Movies in Inwood

60% Off Movies and Popcorn

Empire's Columbia Park Cinemas

North Bergen

$15 $6

First-run blockbuster movies screened in state-of-the-art theater with plush reclining seats

2014 Chain NYC Film Festival – Up to 50% Off

2014 Chain NYC Film Festival

Chain Theatre

$20 $10

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Independent filmmakers showcase their work in an intimate black box theater

50% Hollywood Golden Age Film for 2 or 4 at Rosebud Theatre

Rosebud Theatre

Westwood

$20 $10

Upcoming films from Hollywood's Golden Age include "The Thin Man," "Casablanca," and "Yankee Doodle Dandy"

Up to 52% Off Manhattan Film Festival

Manhattan Film Festival

The Quad Cinema

$11.99 $6

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Named one of Movie Maker Magazine's 25 Film Festivals Worth the Entry Fee, this two-week fest shines a spotlight on indie filmmakers

57% Off Movie Ticket and Popcorn

Hudson Mall Cinemas

Hackensack River Waterfront

$14 $6

Movie theater hosting first-run comedies, dramas, and blockbusters as well as Bollywood films

Hawthorne Theater – Up to 47% Off Movie Outing

Hawthorne Theater

Hawthorne

$32 $17

Newly renovated theater in business 85+ years shows first-run movies

Up to 57% Off at Lincoln Cinemas

Lincoln Cinemas

Arlington

$16 $8

Five-screen movie house shows popular flicks, including new releases and 3-D films

Up to 51% Off Early-Access Movie Experiences

Alpine Cinemas

Bay Ridge & Fort Hamilton

$19.25 $10

Thursday ticket grants early access to upcoming big-name, first-run movies, including The Amazing Spider-Man 2, Maleficent & Hercules

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The Picture House's very first film flickered across the screen in 1921, and today, the recently restored nonprofit continues its legacy by showcasing a variety of new independent features, foreign films, and classic cinematic wonders. The theater projects hard-to-find flicks in both its 300-seat main house and intimate 20-seat screening room, eliciting laughter, kick-starting sorrow, and rekindling dreams of finding one's destiny during a battle with merpeople. To keep guests on the back edge of their seats, the owners frequently curate and host dedicated series that highlight family-friendly flicks, international pictures, and acclaimed documentaries.

175 Wolfs Ln
Pelham,
NY
US

Symphony Space is a multi-disciplinary performing arts organization at 2537 Broadway on the Upper West Side of Manhattan. Performances take place in the 760-seat Peter Jay Sharp Theatre or the 160-seat Leonard Nimoy Thalia theater.

2537 Broadway
New York,
NY
US

Just before a film leaves the theatre, the movie lovers at Empire's Columbia Park Cinemas throw it a fitting farewell party. Each week, on what they appropriately dub Last Chance Thursday, the cinema hosts a special for a film coming to the end of its run. Of course, there's plenty of cinema magic on display every day of the week. The cinema showcases first-run movies in all of its stadium-style theaters, and ongoing renovations mean movie goers follow the plot in comfort. For example, Empire's Columbia Park Cinemas plans on adding reclining seats in the near future.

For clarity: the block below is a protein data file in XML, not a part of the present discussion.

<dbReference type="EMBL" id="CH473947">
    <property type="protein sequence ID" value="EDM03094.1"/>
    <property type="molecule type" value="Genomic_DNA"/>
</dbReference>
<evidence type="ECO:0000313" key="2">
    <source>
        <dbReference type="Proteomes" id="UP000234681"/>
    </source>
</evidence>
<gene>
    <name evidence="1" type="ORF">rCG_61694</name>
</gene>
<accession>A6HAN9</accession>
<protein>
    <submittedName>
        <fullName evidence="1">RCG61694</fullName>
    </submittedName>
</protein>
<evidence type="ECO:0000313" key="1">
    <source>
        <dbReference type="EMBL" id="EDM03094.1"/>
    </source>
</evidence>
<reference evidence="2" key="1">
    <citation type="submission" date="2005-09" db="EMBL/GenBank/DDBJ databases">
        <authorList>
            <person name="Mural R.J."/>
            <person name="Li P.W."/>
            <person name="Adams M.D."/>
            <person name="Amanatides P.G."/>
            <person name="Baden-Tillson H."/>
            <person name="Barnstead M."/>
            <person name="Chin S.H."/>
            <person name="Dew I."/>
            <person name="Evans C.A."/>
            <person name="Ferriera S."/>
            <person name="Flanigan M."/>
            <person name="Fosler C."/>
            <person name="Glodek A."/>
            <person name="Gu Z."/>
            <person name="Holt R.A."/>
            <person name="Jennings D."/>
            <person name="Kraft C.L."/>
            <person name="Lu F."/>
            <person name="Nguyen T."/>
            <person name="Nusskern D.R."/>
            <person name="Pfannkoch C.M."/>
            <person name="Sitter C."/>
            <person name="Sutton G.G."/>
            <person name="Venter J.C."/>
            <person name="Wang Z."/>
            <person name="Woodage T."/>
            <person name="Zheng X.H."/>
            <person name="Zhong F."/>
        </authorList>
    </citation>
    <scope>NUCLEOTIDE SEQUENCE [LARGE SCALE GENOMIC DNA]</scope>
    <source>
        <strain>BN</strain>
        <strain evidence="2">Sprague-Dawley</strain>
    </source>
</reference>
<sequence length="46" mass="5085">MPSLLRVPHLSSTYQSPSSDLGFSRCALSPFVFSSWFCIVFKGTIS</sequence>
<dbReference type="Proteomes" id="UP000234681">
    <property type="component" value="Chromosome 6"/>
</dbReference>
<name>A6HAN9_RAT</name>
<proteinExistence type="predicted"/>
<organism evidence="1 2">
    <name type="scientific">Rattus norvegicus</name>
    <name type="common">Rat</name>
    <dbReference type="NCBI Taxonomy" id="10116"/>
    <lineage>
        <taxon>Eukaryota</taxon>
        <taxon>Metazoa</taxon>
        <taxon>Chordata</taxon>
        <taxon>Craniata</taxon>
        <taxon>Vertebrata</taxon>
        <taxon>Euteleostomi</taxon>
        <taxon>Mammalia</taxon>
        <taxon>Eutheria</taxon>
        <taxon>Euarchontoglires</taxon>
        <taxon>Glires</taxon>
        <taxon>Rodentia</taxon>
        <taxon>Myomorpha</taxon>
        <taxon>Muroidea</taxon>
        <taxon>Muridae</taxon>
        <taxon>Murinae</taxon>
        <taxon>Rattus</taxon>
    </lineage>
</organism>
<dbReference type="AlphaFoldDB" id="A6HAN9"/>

3125 John F Kennedy Boulevard West
Union City,
NJ
US

On Thursdays, professional comedians point out the movie’s most obvious plot holes and most subtle Fellini homages while audiences partake in drinking games and dish their own commentary. Then on weekends, they offer brunch, along with comedy classics and marathon viewings of comedy legends.

4738 Vernon Blvd.
Long Island City,
NY
US

Once commonplace in American moviegoing, the revival house itself now needs a revival. Enter Rosebud Theatre, whose single screen is solely dedicated to the films of Hollywood’s Golden Age—the theater even draws its name from one such film, Citizen Kane_’s famed sled. Built around a new theme each month, the theater’s programming ranges from classic musicals such as _Yankee Doodle Dandy to foreign staples such as Jacques Tati’s inventive Mr. Hulot’s Holiday. The intimate 94-seat theater shows every movie digitally, which allows CGI dinosaurs to roam Charlie Chaplin’s movies just as he always intended.

316 Kinderkamack Road
Westwood,
NJ
US

Though now known as Westwood Cinema, the classic marquee that hangs above its front entrance still bears its original name: Pascack. It opened under this name in 1928 as a venue for film and vaudeville performances. The theater would survive the decline of vaudeville and adapt to the audience's interests, upgrading from a single screen to four, and ending the tradition of prefacing every screening by giving away war-era jobs. Now, the cinema fills those four screens with first-run Hollywood hits.

182 Center Avenue
Westwood,
NJ
US